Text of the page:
Legends Have Advice to Give

Varied Views, Uncommon Successes

One of the highlights of last year's AAPG annual meeting in Houston was the DPA/SIPES luncheon address by Michel T. Halbouty. With a booming voice that belied his age — he was just three months shy of 93 years — Halbouty gave a moving tribute to the heritage of the petroleum geologist.

The guest list included the Who's Who of the international world of petroleum geology. Halbouty, an AAPG past president, and 37 other distinguished geologists were honored at the luncheon.

"I was always extremely proud to be a geoscientist, a student and disciple of the earth," Halbouty said in his tribute, as he described what it takes to be a successful exploration geologist:

"To put it in the common vernacular, unmitigated guts."

Each of the honorees hosted a table at the luncheon, rubbing shoulders with students, retirees and working geologists, and sharing their perspectives on where we've been and where we're going as a profession.

In conversation with several of the honorees, it became apparent that exploration geologists never really retire — these oil finders possess an intrepid spirit that drives them to reconfigure themselves, moving into new and valuable roles.

"Post-retirement" activities included starting new oil and gas companies, joining academia, and mentoring and training the next generation of oil finders.

Here's how four of them are keeping busy — and how they described their own legendary works.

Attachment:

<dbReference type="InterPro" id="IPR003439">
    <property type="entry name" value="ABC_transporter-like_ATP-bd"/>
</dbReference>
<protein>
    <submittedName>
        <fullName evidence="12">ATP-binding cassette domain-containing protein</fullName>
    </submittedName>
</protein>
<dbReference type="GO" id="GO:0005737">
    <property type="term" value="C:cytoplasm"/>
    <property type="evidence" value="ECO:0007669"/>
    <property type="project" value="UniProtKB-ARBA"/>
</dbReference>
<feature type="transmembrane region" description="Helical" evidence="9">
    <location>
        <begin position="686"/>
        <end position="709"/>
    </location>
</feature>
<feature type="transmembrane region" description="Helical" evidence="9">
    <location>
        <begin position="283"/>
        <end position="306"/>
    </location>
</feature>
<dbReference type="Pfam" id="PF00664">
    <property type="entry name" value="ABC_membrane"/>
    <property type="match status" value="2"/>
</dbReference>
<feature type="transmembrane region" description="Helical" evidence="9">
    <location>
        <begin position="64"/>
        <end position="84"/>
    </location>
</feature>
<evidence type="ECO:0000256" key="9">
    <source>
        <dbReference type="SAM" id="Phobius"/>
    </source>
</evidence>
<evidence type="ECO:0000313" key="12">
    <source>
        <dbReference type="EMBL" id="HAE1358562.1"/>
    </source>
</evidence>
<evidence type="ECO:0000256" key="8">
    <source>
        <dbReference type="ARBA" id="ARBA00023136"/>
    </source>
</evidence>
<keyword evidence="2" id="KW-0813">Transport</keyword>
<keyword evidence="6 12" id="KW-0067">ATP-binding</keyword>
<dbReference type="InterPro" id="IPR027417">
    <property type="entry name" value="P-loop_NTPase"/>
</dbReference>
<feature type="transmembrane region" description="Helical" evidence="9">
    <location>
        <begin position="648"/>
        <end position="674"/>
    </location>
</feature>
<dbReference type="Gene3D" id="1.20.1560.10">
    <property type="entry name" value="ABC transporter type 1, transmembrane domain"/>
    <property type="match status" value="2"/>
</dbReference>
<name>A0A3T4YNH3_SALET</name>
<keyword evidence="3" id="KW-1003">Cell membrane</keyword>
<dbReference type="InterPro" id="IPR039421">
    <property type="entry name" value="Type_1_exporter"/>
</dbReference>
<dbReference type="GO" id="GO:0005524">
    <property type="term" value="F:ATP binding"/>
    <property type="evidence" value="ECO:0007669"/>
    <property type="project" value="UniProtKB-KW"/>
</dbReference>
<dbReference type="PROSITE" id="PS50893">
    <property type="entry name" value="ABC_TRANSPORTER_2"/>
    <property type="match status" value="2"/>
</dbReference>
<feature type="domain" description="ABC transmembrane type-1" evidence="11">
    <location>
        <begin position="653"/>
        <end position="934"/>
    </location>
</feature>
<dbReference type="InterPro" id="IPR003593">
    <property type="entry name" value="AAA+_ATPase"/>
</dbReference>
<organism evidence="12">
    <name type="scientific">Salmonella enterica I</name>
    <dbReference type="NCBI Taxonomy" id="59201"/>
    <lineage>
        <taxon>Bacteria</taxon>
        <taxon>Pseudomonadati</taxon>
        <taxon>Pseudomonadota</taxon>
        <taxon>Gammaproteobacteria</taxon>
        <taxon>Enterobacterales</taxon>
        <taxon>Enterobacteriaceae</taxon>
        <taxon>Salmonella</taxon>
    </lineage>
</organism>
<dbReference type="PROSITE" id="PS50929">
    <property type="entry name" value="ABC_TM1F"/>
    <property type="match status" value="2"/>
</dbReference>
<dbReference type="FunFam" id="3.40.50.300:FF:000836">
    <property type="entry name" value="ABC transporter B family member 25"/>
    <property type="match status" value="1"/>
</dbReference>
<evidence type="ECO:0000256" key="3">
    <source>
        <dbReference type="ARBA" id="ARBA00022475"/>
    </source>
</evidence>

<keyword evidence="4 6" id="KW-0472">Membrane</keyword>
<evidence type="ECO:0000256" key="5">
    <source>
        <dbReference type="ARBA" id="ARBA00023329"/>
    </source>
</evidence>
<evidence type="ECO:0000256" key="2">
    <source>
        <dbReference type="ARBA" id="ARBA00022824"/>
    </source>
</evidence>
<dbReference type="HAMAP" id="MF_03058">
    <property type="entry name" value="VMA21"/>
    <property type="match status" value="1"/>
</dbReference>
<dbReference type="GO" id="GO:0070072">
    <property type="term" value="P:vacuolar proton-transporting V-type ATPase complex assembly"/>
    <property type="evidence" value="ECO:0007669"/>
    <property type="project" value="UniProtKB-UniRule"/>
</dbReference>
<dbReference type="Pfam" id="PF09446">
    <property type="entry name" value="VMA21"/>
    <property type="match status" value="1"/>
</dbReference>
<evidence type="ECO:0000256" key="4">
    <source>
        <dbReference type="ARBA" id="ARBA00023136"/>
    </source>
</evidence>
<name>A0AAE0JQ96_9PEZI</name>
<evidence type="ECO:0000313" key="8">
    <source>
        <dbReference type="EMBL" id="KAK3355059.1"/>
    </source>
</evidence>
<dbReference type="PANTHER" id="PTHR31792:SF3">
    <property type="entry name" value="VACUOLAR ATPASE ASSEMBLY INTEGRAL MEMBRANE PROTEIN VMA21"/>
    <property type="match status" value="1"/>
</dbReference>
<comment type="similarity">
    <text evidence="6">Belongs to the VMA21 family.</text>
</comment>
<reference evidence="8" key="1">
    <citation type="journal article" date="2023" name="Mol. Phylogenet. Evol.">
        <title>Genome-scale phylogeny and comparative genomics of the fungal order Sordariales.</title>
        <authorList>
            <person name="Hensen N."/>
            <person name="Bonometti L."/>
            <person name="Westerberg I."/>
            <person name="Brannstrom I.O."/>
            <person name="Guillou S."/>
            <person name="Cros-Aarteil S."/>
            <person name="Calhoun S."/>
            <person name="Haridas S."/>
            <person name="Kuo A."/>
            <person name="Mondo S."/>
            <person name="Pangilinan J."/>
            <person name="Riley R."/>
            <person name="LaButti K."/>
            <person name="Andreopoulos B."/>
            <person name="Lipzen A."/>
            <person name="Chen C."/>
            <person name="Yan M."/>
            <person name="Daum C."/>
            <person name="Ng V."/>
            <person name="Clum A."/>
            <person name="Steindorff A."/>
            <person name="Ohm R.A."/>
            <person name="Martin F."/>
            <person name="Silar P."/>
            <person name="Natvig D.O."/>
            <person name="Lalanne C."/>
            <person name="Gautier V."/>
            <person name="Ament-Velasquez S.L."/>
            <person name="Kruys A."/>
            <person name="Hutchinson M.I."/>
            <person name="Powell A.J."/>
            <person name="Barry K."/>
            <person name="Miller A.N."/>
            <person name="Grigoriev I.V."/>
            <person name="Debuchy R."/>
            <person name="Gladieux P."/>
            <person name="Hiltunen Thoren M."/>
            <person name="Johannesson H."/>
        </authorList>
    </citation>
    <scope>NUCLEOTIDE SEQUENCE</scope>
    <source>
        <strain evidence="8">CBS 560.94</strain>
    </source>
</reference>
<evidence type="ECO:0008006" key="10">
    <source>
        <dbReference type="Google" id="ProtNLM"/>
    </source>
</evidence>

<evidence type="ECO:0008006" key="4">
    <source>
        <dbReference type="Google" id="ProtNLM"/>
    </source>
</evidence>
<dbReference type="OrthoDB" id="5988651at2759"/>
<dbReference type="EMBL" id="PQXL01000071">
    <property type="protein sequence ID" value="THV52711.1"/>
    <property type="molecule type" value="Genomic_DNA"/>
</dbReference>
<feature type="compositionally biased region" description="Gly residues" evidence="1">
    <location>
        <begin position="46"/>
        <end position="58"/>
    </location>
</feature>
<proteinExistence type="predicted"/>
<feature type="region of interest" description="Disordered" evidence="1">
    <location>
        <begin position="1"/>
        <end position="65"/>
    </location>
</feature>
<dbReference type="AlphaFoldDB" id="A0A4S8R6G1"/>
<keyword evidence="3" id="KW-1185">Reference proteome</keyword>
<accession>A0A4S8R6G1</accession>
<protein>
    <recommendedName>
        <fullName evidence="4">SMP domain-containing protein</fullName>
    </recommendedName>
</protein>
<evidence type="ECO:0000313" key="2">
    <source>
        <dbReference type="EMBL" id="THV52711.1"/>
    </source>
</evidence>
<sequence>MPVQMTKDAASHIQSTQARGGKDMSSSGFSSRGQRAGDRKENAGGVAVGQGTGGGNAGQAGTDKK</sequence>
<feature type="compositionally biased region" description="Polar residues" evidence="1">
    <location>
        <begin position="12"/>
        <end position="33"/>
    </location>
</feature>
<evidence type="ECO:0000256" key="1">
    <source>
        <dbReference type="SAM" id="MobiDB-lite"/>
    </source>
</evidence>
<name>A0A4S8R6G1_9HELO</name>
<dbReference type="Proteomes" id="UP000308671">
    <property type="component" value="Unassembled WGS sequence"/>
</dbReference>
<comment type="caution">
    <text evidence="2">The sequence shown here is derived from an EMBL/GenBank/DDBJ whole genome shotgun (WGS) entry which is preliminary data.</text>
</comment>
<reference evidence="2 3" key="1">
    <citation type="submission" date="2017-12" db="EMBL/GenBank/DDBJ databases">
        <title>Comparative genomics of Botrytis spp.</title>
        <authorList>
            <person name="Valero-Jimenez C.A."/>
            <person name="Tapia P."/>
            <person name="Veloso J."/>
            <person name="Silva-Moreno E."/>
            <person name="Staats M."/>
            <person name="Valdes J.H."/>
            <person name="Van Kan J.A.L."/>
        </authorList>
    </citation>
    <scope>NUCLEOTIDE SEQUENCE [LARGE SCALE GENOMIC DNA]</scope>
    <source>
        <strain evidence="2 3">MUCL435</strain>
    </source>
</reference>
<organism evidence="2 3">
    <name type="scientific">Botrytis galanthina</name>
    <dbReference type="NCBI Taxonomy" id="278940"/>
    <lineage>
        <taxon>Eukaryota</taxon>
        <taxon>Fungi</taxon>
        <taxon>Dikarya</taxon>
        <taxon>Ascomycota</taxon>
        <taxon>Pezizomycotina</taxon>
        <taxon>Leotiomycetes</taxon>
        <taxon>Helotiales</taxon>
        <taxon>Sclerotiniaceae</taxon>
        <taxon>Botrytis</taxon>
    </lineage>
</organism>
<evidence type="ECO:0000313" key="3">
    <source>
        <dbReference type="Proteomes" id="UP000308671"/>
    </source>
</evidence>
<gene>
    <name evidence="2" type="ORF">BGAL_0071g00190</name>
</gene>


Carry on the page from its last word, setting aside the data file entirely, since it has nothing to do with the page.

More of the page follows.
Don't Stop Now

John Masters, an AAPG member honored at the luncheon, didn't take mandatory retirement at age 65 from Canadian Hunter Exploration lying down. "It was quite a blow," Masters said. "I had no intention of retiring."

Ten years later, Masters is now president of Denver-based DDX, an exploration company that he founded in the late 1990s. Masters' formula for success is capitalizing on the "technical soft spots in the industry." He built his career — and Canadian Hunter Exploration — by exploiting by-passed pay zones in the Elmworth/Wapiti gas field situated on the western flank of the Western Canadian Sedimentary Basin.

Elmworth/Wapiti, located in west-central Alberta and adjacent British Columbia, is the classic example of a deep basin (basin center) tight gas sands play. In 1979, Masters estimated the field to contain 440 Tcf of gas (AAPG BULLETIN, V.63, Number 2). Today, Masters admits that this 1979 figure was based upon a "sophomoric understanding" of Elmworth, and probably overstated the field's recoverable reserves.